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What can be done for degenerative joint disease in the spine?

Typically, the symptoms of degenerative joint disease become more apparent with age. This type of spinal degeneration affects the smooth cartilage that protects the vertebrae at the points where those bones meet in the facet joints. As the cartilage gradually breaks down and wears away, bone-on-bone contact can occur, leading to painful inflammation that intensifies over time.

Usually, the initial sign of degenerative joint disease in the spine is either a stiff neck or lower back pain, depending on the site and extent of the degeneration. Later, as the deterioration becomes more pronounced, the spinal cord or a nerve root may become compressed by displaced tissue, such as a cartilage fragment or inflamed joint. This can cause a number of symptoms, including muscle weakness, numbness and tingling sensations that travel along an affected nerve’s pathway.

Early treatment

If your painful symptoms recently led to a degenerative joint disease diagnosis, your physician may advise you to try some conservative pain management techniques. For instance, some options that many people find to be helpful include:

  • Applying hot or cold compresses for temporary relief from localized pain. The application of a heating pad to a painful spinal joint can promote relaxation, reduce swelling and improve circulation. Alternatively, an ice pack can be useful for momentarily numbing a painful area. You can experiment with these simple treatments at home to find out which approach works best for you.
  • Using physician-recommended medications and supplements as needed. You can find a wide variety of pain relievers and nonsteroidal anti-inflammatory drugs (NSAIDs) at a local pharmacy without a prescription. Also readily available are topical analgesics and nutritional supplements, such as glucosamine and chondroitin, which may help with neck or back pain.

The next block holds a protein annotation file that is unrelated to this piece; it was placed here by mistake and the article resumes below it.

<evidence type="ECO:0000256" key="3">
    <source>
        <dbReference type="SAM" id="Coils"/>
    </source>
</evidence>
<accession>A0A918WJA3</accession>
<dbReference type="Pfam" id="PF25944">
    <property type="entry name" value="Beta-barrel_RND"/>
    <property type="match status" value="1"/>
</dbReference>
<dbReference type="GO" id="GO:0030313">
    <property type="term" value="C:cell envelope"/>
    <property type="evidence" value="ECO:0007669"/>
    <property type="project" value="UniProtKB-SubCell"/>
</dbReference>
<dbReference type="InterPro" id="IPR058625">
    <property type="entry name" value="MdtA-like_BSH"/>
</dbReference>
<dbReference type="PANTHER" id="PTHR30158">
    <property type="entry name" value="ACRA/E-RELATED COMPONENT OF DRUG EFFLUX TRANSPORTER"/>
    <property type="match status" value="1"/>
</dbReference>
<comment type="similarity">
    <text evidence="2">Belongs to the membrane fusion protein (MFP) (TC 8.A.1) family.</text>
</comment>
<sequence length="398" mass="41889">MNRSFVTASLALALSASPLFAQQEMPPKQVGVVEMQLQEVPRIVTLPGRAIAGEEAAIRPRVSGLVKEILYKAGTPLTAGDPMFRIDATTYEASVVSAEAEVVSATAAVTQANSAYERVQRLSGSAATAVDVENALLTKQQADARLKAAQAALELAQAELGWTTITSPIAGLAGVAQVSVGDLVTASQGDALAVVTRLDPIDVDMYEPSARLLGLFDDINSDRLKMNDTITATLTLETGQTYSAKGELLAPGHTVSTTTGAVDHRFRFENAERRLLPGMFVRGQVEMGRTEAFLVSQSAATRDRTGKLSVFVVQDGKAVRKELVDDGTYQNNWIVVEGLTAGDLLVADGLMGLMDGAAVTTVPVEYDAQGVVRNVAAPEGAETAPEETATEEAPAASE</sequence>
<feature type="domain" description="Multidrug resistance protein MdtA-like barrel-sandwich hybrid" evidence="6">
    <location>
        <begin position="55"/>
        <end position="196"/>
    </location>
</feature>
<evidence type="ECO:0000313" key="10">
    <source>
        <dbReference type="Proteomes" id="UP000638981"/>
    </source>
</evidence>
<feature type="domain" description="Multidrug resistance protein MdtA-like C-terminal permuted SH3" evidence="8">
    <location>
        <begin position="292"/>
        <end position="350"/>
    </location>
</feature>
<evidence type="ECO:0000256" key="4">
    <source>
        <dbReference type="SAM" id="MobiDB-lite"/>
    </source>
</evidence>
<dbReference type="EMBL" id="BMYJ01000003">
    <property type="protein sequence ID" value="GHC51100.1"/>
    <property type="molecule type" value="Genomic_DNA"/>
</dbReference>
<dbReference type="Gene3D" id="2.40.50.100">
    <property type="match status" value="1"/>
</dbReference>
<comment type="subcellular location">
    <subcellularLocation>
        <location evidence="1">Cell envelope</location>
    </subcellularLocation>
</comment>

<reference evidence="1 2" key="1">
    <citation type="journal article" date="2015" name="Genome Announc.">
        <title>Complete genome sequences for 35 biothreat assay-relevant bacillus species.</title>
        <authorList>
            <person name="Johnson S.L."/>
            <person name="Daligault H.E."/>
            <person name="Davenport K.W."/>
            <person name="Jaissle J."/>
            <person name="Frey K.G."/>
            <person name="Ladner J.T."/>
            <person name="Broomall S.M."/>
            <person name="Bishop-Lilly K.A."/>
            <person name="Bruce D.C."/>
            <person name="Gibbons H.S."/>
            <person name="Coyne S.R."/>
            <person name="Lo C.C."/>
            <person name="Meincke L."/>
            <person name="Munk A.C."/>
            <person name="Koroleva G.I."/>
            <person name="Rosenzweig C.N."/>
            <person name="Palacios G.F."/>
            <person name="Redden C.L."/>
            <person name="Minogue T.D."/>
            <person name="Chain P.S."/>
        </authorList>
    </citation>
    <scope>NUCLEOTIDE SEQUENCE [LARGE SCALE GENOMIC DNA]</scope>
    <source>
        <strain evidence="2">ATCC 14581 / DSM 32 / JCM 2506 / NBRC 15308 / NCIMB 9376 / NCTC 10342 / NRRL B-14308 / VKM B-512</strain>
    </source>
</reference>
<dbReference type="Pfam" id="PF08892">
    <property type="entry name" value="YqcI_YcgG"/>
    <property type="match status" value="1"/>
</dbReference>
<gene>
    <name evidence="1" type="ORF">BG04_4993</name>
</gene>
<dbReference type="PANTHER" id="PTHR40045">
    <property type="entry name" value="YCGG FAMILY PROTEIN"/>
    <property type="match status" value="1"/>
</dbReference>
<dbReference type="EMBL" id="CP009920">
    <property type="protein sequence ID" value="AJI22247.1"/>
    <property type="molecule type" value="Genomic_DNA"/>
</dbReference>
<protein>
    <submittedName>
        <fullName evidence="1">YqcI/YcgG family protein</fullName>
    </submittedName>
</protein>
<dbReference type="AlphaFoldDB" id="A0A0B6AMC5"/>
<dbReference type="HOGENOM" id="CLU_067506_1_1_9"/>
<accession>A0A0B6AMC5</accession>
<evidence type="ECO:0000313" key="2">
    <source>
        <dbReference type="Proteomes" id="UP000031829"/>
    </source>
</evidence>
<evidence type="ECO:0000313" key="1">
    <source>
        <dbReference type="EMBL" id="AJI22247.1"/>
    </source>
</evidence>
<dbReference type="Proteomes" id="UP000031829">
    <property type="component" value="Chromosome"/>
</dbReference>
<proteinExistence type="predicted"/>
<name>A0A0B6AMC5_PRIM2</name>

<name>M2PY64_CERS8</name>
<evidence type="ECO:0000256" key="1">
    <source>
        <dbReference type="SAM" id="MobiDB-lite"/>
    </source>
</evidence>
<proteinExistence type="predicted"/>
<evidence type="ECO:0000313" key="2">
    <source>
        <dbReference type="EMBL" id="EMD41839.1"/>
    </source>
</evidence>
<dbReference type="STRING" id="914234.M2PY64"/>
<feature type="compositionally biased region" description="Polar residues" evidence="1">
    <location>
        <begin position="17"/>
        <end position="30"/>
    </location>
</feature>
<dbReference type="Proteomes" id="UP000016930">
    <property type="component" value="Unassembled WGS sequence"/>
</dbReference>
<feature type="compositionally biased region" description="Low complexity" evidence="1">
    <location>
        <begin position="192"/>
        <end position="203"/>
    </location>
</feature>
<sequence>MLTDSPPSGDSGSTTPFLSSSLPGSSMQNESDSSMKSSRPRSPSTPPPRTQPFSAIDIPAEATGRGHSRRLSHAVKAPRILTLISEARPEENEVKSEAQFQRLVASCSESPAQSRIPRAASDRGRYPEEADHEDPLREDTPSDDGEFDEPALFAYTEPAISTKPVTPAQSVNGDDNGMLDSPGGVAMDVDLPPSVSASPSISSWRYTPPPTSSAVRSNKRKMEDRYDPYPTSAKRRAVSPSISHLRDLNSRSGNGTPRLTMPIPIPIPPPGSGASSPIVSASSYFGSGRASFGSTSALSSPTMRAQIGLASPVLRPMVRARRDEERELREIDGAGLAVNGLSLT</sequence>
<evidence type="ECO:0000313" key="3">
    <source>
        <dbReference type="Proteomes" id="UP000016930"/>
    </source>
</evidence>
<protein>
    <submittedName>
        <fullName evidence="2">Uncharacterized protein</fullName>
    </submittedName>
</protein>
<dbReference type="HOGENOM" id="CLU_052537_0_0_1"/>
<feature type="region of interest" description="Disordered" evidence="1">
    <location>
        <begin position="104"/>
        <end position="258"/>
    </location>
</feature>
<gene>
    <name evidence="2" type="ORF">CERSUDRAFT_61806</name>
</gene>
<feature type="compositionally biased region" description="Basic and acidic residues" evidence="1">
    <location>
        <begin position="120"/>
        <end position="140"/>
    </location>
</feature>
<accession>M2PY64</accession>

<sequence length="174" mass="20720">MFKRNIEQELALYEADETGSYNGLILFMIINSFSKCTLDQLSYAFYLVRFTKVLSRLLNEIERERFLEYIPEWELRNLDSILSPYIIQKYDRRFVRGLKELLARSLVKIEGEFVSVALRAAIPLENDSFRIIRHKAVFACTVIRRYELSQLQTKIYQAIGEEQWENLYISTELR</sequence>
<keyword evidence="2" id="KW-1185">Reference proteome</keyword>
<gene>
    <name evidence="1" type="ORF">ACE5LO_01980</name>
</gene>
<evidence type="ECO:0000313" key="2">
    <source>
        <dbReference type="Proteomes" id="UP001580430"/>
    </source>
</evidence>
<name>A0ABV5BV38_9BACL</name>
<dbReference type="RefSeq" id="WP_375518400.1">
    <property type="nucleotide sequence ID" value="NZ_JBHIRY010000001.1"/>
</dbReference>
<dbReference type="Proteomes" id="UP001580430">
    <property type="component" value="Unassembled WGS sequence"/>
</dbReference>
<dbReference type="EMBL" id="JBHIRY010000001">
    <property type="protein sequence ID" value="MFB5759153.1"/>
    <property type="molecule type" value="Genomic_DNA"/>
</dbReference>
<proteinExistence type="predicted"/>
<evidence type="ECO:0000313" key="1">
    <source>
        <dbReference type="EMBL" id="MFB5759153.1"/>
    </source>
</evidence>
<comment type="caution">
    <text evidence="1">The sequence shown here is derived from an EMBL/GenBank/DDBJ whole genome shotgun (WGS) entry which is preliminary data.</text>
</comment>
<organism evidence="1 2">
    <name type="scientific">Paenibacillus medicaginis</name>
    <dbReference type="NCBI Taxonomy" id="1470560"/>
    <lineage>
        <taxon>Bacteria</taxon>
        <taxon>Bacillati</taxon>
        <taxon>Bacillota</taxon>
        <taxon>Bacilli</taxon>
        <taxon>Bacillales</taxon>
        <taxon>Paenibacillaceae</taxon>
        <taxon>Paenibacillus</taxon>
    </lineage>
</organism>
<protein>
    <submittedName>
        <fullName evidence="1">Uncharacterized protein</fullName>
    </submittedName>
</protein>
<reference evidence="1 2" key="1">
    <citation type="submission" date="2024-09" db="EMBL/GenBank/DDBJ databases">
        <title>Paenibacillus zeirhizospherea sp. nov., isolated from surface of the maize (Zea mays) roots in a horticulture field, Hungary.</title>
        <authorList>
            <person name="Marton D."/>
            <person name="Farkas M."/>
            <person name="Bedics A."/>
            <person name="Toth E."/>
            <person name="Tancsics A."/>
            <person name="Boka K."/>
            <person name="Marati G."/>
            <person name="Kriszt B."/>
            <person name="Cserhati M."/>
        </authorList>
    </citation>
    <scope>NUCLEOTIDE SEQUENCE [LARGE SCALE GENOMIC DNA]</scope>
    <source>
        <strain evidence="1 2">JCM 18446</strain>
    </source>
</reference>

• Slowing down. As you become more accustomed to living with degenerative joint disease, you will learn to recognize some of your body’s signals that warn of approaching pain. To help prevent discomfort before it occurs, you should make it a habit to take frequent breaks from whatever you are doing, whether it involves intensive physical activity or maintaining a passive but stressful body position, such as sitting, standing or using a computer for an extended period of time.

Studies continually show that people who are proactive in taking care of their spines and overall health are more likely to achieve positive outcomes than their less attentive counterparts. By making positive lifestyle changes today, such as exercising regularly and avoiding tobacco use, you may be able to reduce the need for more aggressive degenerative joint disease treatment later on.

USA Spine Care

If you’ve tried nonsurgical degenerative joint disease treatment for a few weeks or months and your discomfort did not improve, you may want to think about surgery. Before consenting to a traditional open spine procedure, however, you should explore all of your options, which may include a safer and effective alternative^ available at USA Spine Care.

To learn more and find out if you’re a candidate for minimally invasive outpatient surgery, contact USA Spine Care.

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